BoSacks Speaks Out: I believe that I am as red blooded as the next man, well maybe more than some and less than some others, and I, too, wouldn’t mind talking to and standing next to the model Brooklyn Decker. That is what this article is about – a campaign by Esquire magazine to send all red blooded Esquire readers all over cities looking for babes and magazine logos.
I think the stunt is pretty cool and I am sure that it will garner plenty of industry publicity. For that purpose it will most likely perform very well for the magazine.But it brings up a subject I have been pondering for quite some time. I have been to several meetings lately where publishers have suggested that PRLS and CR Codes will help save the print publishing business. I’m not so sure that is entirely accurate. Sure we should participate in the revolution of codes and offer any kind of dynamic interaction we can muster, but I am resistant to the idea that sending people away from the printed page to some cell phone activity or to the web is actually a good idea in the long term for printed magazines. I think I would rather prove the vitality of the printed page by spending the same money on stellar editorials or totally compelling writing.
At the end of the day a printed magazine should stand on its feet and proudly be what it is – a damn good read. All the other stuff is bluster, smoke and mirrors. If your magazine is a digital magazine, have at it and be all that you and the digital world can be. If it is instead a traditional magazine, than you to should be all that you can be. To me that would be accomplished by having the most addictive content possible. Sending your readers away from the printed page seems to me to be counterproductive to the long term survival of the printed product.
This concept and reluctance of mine not to send the readers away from the page is still under development. I would like to hear from my readers. What do you think? Is it a good idea? If it is, please tell me why.
[And since you know you cannot see yourself,
so well as by reflection, I, your glass,
will modestly discover to yourself,
that of yourself which you yet know not of. - William Shakespeare]
Esquire AR Cover Lets Readers Interact with Brooklyn Decker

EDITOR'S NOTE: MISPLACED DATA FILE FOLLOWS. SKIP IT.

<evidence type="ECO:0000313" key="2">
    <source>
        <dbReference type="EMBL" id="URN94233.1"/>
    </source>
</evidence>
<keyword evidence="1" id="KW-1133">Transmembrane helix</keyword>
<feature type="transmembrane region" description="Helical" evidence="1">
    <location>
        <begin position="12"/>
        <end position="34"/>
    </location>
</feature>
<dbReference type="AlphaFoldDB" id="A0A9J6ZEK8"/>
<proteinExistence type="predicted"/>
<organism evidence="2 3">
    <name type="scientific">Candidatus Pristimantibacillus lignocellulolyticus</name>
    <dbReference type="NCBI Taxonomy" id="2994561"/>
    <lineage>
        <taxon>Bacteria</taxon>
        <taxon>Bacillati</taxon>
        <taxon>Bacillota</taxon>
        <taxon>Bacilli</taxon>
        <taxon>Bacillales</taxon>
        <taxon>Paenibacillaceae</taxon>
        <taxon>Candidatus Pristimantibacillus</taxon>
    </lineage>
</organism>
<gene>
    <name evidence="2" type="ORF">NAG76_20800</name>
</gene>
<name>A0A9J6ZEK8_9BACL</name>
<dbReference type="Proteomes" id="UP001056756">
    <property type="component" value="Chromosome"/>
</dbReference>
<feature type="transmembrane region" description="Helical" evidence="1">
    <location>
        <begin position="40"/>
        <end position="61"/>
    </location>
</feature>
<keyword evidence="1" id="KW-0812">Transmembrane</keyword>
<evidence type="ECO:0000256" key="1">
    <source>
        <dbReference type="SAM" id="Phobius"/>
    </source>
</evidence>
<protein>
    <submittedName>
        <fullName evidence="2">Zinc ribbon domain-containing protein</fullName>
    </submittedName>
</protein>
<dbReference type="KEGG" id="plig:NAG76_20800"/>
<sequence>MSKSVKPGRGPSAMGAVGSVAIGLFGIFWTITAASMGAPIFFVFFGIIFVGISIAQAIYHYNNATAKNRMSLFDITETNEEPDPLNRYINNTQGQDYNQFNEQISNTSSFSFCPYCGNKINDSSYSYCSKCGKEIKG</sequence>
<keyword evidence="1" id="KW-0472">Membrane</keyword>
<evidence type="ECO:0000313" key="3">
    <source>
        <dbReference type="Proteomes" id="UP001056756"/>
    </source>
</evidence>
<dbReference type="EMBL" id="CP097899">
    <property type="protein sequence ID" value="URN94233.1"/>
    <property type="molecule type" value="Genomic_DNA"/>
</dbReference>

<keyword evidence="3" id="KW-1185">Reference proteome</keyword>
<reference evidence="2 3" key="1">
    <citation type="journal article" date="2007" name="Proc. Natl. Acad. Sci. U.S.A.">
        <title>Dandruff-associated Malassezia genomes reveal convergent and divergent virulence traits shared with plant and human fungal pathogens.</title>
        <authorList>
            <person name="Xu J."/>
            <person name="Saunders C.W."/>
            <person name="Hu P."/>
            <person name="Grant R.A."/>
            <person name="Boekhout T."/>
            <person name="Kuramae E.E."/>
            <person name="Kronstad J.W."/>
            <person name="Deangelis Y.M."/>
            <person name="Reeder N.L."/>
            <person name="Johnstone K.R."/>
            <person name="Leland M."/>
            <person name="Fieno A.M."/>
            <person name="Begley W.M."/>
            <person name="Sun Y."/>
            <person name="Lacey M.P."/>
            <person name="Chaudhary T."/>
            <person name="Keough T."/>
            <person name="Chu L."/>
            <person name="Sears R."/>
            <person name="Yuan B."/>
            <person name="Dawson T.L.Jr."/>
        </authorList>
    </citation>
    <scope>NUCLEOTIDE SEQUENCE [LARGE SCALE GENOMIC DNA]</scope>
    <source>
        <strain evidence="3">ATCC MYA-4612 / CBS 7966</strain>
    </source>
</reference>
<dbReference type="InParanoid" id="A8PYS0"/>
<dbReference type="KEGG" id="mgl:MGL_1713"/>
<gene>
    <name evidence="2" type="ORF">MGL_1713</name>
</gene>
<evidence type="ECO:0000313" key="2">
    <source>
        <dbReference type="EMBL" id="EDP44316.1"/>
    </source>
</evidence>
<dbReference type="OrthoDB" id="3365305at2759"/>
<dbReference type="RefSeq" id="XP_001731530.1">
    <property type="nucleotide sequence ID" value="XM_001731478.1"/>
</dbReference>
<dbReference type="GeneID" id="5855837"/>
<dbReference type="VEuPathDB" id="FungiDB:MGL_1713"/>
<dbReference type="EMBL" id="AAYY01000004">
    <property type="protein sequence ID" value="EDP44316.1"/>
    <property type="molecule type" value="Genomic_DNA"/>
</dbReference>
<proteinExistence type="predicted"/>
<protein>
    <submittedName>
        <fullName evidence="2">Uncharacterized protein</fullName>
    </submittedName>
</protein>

Esquire has dressed up its February issue with augmented reality and geo-tagging technology to create several interactive adventures for its readers.
For starters, the magazine’s cover model, Brooklyn Decker, can be “found” in over 700 Barnes & Noble stores across the country. Esquire partnered with Barnes & Noble and AR platform provider GoldRun to create the campaign, which prompts readers to locate, interact with, and take pictures alongside the beautiful model in any Barnes & Noble store. Once users download the free GoldRun app onto their GPS enabled iPhones
and hold up the device within 50 yards of that store’s magazine area, they can view Brooklyn – dubbed by the magazine as one of the sexiest women in the world – on their screen as though she were actually present in their surrounding environment.
Esquire’s Logo Letters
In another campaign in the same issue, readers can track down the letters of the Esquire logo (as re-imagined by New York City-based creative studio Tronic) in one of several cities. GoldRun has assigned specific latitudes and longitudes to the seven letters that make up the Esquire logo in New York, Los Angeles, San Francisco, Boston, Washington DC, Chicago, and Philadelphia.
Users can use the GoldRun app on their iPhones to locate and take pictures of the letters near or around seven iconic landmark locations in each city. Readers can take photos of themselves interacting with the letters at locations ranging from the Hollywood sign in Los Angeles to the Empire State Building New York City.
This is not the first tech-oriented cover concept Esquire has run: in October 2008, in celebration of its 75th anniversary, Esquire issued a limited-edition electronic-ink cover proclaiming “The 21st Century Begins Now” where words and images on the cover moved and changed.
In February 2009, Esquire created a peel-open trapdoor on the cover that revealed a mini table of contents.
The May 2009 issue had a perforated “mix-and-match” series of consecutive covers featuring George Clooney, Obama and Justin Timberlake that allowed readers to create their own cover composed of different parts of each man’s face.
And in December 2009, it teamed with The Barbarian Group to create an interactive augmented reality issue that caused the magazine’s pages, and cover subject Robert Downey Jr., to come to life.